Redfin: Cross-Country Movers Undeterred by High Mortgage Rates


The number of home searchers looking to relocate to a new metro fell 3.6% year over year in February, according to a new report from Redfin. That compares with a 14.4% drop in home searchers looking to relocate within their current metro. Those are both the biggest declines in Redfin’s records, which go back through 2018.

The rise in mortgage rates over the last year has made purchasing a home more expensive almost across the board, but elevated rates often aren’t as big of a deterrent for relocating homebuyers because they’re typically moving to more affordable areas.

Additionally, homebuyers relocating to a different part of the country may have a non-negotiable reason for their move: Maybe they are moving for that higher paying job, or to be closer to family. High rates are less likely to deter those homebuyers than ones considering a different house within the same town.

25.1% of house hunters nationwide looked to relocate to a new metro in February. That’s up from 22.9% a year earlier and roughly 18% before the pandemic.

Relocators made up a bigger portion of homebuyers than ever because elevated mortgage rates, still-high home prices, inflation and economic uncertainty are motivating the few people who are still buying homes to move to more affordable areas. Remote work has also made it more feasible for Americans to relocate.

Miami, Phoenix, Las Vegas, Sacramento, Calif., and Tampa, Fla., were the most popular destinations for house hunters looking to move to a different metro in February. Other parts of Florida and a couple Texas metros round out the top 10: Orlando, Cape Coral, Dallas, North Port-Sarasota and Houston. Popularity is determined by net inflow, a measure of how many more users looked to move into an area than leave.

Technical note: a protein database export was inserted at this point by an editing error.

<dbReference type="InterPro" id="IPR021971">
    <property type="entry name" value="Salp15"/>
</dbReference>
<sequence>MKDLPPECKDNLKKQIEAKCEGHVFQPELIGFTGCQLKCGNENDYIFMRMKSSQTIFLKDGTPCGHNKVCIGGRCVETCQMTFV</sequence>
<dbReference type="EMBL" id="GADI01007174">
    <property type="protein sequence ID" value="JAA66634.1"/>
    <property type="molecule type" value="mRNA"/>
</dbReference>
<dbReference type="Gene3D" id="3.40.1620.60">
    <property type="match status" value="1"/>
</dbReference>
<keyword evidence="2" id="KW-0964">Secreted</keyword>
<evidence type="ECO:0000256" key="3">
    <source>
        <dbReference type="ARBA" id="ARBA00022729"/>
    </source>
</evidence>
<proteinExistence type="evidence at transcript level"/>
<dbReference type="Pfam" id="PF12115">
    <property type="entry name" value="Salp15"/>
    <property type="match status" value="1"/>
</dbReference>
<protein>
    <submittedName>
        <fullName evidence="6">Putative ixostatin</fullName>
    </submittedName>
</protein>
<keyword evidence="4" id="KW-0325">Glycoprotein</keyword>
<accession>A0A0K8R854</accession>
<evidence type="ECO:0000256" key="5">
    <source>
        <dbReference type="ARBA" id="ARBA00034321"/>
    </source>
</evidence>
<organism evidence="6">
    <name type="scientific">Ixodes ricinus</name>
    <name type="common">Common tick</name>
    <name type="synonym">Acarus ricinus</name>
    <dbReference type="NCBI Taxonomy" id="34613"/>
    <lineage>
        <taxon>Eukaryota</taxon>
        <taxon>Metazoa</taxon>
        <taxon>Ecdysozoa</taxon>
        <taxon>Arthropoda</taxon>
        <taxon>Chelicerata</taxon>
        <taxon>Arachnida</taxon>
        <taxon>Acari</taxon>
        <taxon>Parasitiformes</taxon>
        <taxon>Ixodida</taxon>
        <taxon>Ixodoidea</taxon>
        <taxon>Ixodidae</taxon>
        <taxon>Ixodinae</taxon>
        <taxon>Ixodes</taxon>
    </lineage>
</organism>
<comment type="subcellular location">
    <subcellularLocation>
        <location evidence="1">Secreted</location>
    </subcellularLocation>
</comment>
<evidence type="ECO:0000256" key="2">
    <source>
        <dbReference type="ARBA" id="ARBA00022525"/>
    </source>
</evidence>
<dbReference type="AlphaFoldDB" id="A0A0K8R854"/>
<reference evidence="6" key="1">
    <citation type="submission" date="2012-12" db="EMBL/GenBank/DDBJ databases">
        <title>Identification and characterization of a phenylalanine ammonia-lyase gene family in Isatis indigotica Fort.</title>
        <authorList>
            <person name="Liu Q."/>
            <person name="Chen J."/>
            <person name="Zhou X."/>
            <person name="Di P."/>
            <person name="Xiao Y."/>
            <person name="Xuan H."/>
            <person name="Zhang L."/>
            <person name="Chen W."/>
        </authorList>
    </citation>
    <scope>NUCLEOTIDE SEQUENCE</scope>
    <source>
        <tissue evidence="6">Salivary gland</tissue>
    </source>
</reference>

Relatively affordable Sun Belt metros perennially top the list of places people are looking to move, due mainly to their comparatively cheap housing and warm weather.

While homes in these places cost considerably more than pre-pandemic, they remain comparatively affordable. The typical home in most of the popular destinations is less expensive than the typical home in the top origins. The typical Miami home sold for $485,000 in February, compared with $640,000 in New York, the most common origin for homebuyers looking to move in. The typical Phoenix home sold for $425,000, compared with $710,000 in Seattle, the most common origin.

“For buyers coming from the Bay Area or another expensive place, homes in Phoenix seem cheap. That’s why out-of-towners are still buying homes even though rates are high,” says Phoenix Redfin agent Heather Mahmood-Corley. “Desirable, well-priced homes are selling quickly, sometimes with a bidding war–largely because there are still so many buyers moving in from out of town.”

Homebuyers looked to leave San Francisco, New York and Los Angeles more than any other metro in February, followed by Washington, D.C., and Chicago. This ranking is determined by net outflow, a measure of how many more users looked to leave a metro than move in. View the full report here.

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